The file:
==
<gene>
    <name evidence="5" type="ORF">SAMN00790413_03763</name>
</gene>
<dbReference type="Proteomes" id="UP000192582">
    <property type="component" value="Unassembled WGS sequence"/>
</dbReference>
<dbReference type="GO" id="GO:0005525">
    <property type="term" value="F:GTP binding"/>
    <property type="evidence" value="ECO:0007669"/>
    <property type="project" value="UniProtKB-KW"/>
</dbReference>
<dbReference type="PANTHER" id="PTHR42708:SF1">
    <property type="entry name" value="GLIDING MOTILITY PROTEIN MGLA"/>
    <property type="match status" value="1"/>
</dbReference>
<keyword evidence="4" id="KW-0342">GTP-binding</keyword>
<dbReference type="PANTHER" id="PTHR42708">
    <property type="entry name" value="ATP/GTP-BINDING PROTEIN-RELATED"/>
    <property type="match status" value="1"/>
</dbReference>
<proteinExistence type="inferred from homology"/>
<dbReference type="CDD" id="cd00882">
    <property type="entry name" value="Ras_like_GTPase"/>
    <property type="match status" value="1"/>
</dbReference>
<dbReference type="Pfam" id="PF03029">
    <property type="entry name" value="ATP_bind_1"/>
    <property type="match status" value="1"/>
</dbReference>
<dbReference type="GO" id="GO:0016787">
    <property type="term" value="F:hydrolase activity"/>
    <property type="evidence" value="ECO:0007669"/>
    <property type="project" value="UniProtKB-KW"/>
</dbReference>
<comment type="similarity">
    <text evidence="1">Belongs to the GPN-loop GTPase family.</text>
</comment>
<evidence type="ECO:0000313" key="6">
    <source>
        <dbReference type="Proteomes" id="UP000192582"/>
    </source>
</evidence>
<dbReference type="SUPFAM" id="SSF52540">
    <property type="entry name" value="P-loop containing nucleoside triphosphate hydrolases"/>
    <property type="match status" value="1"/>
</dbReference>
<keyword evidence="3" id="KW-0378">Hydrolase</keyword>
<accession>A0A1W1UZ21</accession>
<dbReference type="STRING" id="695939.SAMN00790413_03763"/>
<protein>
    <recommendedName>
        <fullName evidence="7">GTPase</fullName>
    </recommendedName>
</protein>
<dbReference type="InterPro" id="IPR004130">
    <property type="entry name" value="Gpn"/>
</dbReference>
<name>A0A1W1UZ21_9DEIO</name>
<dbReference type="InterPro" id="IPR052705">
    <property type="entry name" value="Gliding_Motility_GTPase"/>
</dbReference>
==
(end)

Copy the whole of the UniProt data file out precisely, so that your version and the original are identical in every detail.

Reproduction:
<gene>
    <name evidence="5" type="ORF">SAMN00790413_03763</name>
</gene>
<dbReference type="Proteomes" id="UP000192582">
    <property type="component" value="Unassembled WGS sequence"/>
</dbReference>
<dbReference type="GO" id="GO:0005525">
    <property type="term" value="F:GTP binding"/>
    <property type="evidence" value="ECO:0007669"/>
    <property type="project" value="UniProtKB-KW"/>
</dbReference>
<dbReference type="PANTHER" id="PTHR42708:SF1">
    <property type="entry name" value="GLIDING MOTILITY PROTEIN MGLA"/>
    <property type="match status" value="1"/>
</dbReference>
<keyword evidence="4" id="KW-0342">GTP-binding</keyword>
<dbReference type="PANTHER" id="PTHR42708">
    <property type="entry name" value="ATP/GTP-BINDING PROTEIN-RELATED"/>
    <property type="match status" value="1"/>
</dbReference>
<proteinExistence type="inferred from homology"/>
<dbReference type="CDD" id="cd00882">
    <property type="entry name" value="Ras_like_GTPase"/>
    <property type="match status" value="1"/>
</dbReference>
<dbReference type="Pfam" id="PF03029">
    <property type="entry name" value="ATP_bind_1"/>
    <property type="match status" value="1"/>
</dbReference>
<dbReference type="GO" id="GO:0016787">
    <property type="term" value="F:hydrolase activity"/>
    <property type="evidence" value="ECO:0007669"/>
    <property type="project" value="UniProtKB-KW"/>
</dbReference>
<comment type="similarity">
    <text evidence="1">Belongs to the GPN-loop GTPase family.</text>
</comment>
<evidence type="ECO:0000313" key="6">
    <source>
        <dbReference type="Proteomes" id="UP000192582"/>
    </source>
</evidence>
<dbReference type="SUPFAM" id="SSF52540">
    <property type="entry name" value="P-loop containing nucleoside triphosphate hydrolases"/>
    <property type="match status" value="1"/>
</dbReference>
<keyword evidence="3" id="KW-0378">Hydrolase</keyword>
<accession>A0A1W1UZ21</accession>
<dbReference type="STRING" id="695939.SAMN00790413_03763"/>
<protein>
    <recommendedName>
        <fullName evidence="7">GTPase</fullName>
    </recommendedName>
</protein>
<dbReference type="InterPro" id="IPR004130">
    <property type="entry name" value="Gpn"/>
</dbReference>
<name>A0A1W1UZ21_9DEIO</name>
<dbReference type="InterPro" id="IPR052705">
    <property type="entry name" value="Gliding_Motility_GTPase"/>
</dbReference>